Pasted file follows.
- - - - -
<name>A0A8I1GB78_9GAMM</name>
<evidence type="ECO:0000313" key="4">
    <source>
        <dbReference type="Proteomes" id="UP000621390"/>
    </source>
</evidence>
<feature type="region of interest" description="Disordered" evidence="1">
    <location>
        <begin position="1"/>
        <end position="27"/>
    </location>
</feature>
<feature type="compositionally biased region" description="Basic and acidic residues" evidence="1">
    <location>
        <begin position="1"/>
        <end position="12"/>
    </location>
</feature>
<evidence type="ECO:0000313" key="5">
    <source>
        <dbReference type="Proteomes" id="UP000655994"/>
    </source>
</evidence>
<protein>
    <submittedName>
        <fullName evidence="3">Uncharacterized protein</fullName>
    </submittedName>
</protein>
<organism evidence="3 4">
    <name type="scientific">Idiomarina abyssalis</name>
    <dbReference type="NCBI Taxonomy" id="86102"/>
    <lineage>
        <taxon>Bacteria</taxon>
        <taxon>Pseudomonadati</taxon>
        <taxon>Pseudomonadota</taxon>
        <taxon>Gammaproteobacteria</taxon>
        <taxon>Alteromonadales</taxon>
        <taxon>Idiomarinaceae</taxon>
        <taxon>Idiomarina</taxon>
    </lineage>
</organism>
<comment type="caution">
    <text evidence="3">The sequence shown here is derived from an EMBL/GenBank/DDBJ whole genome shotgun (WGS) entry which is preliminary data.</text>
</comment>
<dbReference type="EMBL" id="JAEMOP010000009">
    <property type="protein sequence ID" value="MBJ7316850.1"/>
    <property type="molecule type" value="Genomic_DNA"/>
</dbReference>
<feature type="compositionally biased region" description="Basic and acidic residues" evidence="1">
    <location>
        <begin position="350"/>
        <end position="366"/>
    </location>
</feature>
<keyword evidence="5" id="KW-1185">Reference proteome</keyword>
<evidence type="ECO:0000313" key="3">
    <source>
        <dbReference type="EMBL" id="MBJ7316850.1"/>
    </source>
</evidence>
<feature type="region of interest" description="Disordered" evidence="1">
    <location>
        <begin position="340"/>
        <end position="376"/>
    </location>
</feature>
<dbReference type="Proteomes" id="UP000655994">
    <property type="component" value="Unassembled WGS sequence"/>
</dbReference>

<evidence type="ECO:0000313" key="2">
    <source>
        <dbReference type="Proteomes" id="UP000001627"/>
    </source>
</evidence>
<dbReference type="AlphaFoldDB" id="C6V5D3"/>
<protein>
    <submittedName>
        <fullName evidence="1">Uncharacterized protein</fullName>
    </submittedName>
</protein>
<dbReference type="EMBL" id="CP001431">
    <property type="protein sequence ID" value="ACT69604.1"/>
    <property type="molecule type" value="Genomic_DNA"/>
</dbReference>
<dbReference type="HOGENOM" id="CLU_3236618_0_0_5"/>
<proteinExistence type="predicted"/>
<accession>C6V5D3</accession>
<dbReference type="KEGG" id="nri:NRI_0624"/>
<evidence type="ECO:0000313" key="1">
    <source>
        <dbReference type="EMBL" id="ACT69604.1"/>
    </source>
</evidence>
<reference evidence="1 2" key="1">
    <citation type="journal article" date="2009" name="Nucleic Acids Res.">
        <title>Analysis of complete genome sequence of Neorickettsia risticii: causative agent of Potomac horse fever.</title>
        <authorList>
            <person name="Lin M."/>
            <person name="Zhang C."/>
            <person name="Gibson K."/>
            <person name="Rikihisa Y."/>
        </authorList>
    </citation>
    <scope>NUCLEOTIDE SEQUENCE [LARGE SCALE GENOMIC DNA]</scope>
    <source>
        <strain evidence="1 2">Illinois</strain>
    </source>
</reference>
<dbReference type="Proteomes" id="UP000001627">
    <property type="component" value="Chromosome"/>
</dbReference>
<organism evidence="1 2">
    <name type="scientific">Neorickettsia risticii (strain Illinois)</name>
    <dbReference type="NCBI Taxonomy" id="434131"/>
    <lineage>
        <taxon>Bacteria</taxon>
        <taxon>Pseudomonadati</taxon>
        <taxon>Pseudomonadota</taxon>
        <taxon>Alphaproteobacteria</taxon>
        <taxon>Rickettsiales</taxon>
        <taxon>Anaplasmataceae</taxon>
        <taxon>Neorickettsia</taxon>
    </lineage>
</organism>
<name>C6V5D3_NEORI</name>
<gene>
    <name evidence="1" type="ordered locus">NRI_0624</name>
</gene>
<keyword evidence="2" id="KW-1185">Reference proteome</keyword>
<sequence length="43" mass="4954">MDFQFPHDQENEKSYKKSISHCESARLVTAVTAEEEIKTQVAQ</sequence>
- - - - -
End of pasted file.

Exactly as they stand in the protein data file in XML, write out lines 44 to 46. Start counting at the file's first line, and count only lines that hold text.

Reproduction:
</comment>
<dbReference type="EMBL" id="JAEMOP010000009">
    <property type="protein sequence ID" value="MBJ7316850.1"/>